MQFF33 Film Review: The Mattachine Family ★★★★

Writer-director Andy Vallentine follows up his stunning 2021 short, The Letter Men, with another weepie, the narrative feature The Mattachine Family. Beautifully shot and acted, this is a glossy yet moving exploration at the meaning of family. It’s available to stream US-wide as part of NewFest’s 35th New York LGBTQ+ Film Festival until October 24th and will receive its Australian premiere at the 33rd Melbourne Queer Film Festival on November 12th and 15th, 2023.

Younger breakout star Nico Tortorella plays Thomas, a gay photographer in Los Angeles who finds himself struggling to reconcile his conflicting views on queer families. He is still struggling after he became a foster parent with his husband Oscar (Juan Pablo Di Pace) to a young boy, only to have the child return to his birth mother a year later. After initially not wanting to be a parent, Thomas is struck by the loss, but unsure whether he can put himself through the process again. 

Thomas and Oscar’s view of family is gently probed by those around them. Thomas’s best friend Leah (Schitt Creeks’ Emily Hampshire) and her wife Sonia (Cloie Wyatt Taylor) are going through IVF, hoping have a child of their own. At a party Thomas meets Annie (Heather Matarazzo), a lesbian mom who is raising a son with her gay best friend Todd (Carl Clemons-Hopkins), the biological father. As Todd tells Thomas, “there are no rules”.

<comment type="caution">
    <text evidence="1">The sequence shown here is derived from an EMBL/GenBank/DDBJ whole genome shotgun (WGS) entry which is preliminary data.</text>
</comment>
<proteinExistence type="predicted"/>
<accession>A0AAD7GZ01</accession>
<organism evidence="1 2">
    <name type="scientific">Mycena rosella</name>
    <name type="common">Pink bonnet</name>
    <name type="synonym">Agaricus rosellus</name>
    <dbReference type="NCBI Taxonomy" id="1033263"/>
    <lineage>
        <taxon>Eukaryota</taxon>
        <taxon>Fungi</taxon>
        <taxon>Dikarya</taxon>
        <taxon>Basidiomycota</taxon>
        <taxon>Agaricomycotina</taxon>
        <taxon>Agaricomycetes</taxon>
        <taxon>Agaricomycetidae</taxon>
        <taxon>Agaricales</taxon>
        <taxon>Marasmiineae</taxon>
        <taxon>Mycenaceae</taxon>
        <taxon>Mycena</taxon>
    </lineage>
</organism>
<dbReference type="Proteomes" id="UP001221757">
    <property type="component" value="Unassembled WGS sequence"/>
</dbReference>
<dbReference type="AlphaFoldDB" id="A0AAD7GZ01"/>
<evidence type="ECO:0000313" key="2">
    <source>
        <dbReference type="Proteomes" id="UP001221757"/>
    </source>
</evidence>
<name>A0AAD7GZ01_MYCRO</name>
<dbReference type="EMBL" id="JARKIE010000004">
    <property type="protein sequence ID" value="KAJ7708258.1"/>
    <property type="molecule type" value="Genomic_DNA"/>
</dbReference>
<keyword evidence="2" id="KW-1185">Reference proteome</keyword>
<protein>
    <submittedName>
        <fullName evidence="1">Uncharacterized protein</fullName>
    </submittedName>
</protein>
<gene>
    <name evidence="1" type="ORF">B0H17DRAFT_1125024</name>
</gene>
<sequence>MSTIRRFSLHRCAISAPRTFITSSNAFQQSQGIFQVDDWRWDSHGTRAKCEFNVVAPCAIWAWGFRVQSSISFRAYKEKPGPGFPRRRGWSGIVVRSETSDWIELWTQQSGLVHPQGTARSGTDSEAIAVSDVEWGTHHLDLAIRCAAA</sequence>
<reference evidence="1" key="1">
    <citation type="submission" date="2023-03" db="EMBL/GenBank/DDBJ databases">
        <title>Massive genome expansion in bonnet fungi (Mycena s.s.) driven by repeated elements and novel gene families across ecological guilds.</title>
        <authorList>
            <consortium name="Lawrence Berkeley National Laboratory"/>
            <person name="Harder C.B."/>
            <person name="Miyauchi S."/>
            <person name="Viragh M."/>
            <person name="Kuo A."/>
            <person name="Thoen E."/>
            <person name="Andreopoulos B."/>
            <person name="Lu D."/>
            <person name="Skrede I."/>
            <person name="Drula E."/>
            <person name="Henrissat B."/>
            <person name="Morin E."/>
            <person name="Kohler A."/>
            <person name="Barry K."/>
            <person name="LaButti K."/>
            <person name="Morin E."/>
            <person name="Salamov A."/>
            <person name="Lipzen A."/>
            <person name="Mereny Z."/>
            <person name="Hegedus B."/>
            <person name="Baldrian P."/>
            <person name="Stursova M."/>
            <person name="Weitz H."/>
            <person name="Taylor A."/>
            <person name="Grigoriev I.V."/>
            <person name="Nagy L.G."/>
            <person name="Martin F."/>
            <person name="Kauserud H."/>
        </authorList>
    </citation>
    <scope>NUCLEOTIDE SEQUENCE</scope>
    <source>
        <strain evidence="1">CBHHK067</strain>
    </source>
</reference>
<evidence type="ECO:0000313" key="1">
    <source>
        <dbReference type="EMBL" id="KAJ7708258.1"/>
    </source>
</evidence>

The Mattachine Family. Courtesy of Melbourne Queer Film Festival.

Tortorella is excellent as the lead. Charming and heartbreaking, the movie revolves around Thomas’ internal battle to process his sense of loss and to figure out how to move forward. Andy Vallentine’s screenplay (co-written with his husband Danny) deftly takes an often passive observer who hides behind his lens and keeps him captivating as an active protagonist, but it is Tortorella’s ability to express emotion with a twitch or glance that beautifully conveys the turmoil within. 

As the narrative touches on issues of queer surrogacy, adoption, gay dads on social media and the differences between found families units and parenthood, it does so with an air of inquiry rather than a lecture. This film is full of questions, leaving each of us to come to our own conclusions.

The Mattachine Family. Courtesy of Melbourne Queer Film Festival

Light on plot, and relying a little too much on expository voice over, The Mattachine Family is held together by the chemistry of its cast. Nico Tortorella and Juan Pablo Di Pace make convincing and warm partners, while Hampshire and Tortorella have the effortless familiarity of old friends. Vallentine mines his cast for authenticity and it really shows.

This is a beautiful film, both visually striking and poignant. While there might be the occasional awkward tonal shift and a few rom-com style contrivances, it has an emotional richness that many films lack. The sunsets and swelling music cues may feel as manipulative as a Grey’s Anatomy pop-song driven montage, but it works. If you want a queer film to tug at your heart strings, this is it. 

By Chad Armstrong

The Mattachine Family receives its Australian premiere at the 33rd Melbourne Queer Film Festival on November 12th and 15th, 2023. MQFF33 runs November 9th-19th. For the full lineup and to purchase tickets head to

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